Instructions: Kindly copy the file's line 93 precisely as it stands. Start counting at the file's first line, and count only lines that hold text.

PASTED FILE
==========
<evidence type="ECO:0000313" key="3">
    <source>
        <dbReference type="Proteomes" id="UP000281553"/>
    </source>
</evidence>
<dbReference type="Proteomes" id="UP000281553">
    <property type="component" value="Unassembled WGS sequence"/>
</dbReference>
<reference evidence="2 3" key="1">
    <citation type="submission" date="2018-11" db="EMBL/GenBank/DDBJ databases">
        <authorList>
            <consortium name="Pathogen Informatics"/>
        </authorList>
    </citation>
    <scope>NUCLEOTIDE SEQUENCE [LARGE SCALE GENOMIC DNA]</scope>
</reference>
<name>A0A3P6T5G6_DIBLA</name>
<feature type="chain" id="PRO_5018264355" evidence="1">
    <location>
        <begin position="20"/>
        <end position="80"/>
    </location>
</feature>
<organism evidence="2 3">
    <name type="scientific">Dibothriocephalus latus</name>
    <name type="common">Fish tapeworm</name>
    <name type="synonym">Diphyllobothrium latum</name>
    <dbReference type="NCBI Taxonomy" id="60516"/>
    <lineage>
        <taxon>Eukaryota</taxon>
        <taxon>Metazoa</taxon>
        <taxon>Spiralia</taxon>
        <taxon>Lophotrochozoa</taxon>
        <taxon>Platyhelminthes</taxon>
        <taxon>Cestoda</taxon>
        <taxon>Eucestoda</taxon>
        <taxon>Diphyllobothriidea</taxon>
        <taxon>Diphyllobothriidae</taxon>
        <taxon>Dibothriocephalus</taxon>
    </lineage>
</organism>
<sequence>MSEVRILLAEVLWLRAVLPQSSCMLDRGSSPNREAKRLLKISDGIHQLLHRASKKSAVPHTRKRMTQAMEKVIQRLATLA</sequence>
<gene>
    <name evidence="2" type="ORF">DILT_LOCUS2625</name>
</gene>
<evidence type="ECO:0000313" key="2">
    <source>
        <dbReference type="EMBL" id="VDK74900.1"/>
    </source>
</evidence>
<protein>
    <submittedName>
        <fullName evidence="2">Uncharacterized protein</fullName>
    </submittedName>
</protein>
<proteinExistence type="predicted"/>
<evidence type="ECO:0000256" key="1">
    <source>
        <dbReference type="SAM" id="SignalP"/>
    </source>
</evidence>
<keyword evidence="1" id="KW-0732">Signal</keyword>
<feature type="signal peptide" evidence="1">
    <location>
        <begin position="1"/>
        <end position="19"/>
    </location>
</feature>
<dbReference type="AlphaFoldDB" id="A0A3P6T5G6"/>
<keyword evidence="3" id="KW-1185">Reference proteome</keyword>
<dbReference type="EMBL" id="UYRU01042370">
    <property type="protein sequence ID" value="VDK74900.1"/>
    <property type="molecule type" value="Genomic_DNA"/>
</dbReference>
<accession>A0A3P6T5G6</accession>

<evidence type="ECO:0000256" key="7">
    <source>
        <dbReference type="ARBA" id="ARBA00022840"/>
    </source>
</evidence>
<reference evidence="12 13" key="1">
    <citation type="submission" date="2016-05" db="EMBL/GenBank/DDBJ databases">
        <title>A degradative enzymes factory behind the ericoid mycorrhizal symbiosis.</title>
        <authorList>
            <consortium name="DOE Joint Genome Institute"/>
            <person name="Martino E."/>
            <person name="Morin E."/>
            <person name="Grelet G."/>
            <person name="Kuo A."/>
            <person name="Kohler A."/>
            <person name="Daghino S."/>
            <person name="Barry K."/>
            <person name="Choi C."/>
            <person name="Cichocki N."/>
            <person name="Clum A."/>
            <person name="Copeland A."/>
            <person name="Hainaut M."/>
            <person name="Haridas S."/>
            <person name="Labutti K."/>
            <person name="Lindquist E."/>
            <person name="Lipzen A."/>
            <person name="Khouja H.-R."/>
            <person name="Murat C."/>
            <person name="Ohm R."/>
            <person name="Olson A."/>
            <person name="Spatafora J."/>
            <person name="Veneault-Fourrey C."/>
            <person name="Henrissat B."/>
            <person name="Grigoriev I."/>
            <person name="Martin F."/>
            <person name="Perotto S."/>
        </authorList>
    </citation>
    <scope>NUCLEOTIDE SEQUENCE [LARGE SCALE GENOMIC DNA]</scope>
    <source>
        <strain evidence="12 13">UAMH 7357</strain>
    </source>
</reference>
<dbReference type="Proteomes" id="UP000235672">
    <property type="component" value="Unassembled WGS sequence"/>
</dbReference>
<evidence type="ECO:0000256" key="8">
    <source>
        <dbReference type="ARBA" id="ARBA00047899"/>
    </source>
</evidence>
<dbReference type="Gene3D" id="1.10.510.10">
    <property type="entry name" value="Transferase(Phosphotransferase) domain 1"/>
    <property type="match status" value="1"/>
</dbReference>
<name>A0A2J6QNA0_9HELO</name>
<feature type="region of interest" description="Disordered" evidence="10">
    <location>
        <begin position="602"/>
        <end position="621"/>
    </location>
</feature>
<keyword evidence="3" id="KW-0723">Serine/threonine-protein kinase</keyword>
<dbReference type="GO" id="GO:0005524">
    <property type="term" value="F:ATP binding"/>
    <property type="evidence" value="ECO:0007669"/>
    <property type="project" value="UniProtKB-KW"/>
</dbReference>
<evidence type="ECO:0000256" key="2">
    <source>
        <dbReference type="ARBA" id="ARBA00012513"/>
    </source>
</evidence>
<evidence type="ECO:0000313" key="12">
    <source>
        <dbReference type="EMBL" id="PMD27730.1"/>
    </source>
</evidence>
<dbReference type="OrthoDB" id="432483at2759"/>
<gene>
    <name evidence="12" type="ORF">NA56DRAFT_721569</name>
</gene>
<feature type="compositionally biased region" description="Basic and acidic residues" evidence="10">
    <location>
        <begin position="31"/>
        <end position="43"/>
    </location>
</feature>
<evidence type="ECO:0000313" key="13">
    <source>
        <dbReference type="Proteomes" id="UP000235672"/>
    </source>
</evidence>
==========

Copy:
            <person name="Choi C."/>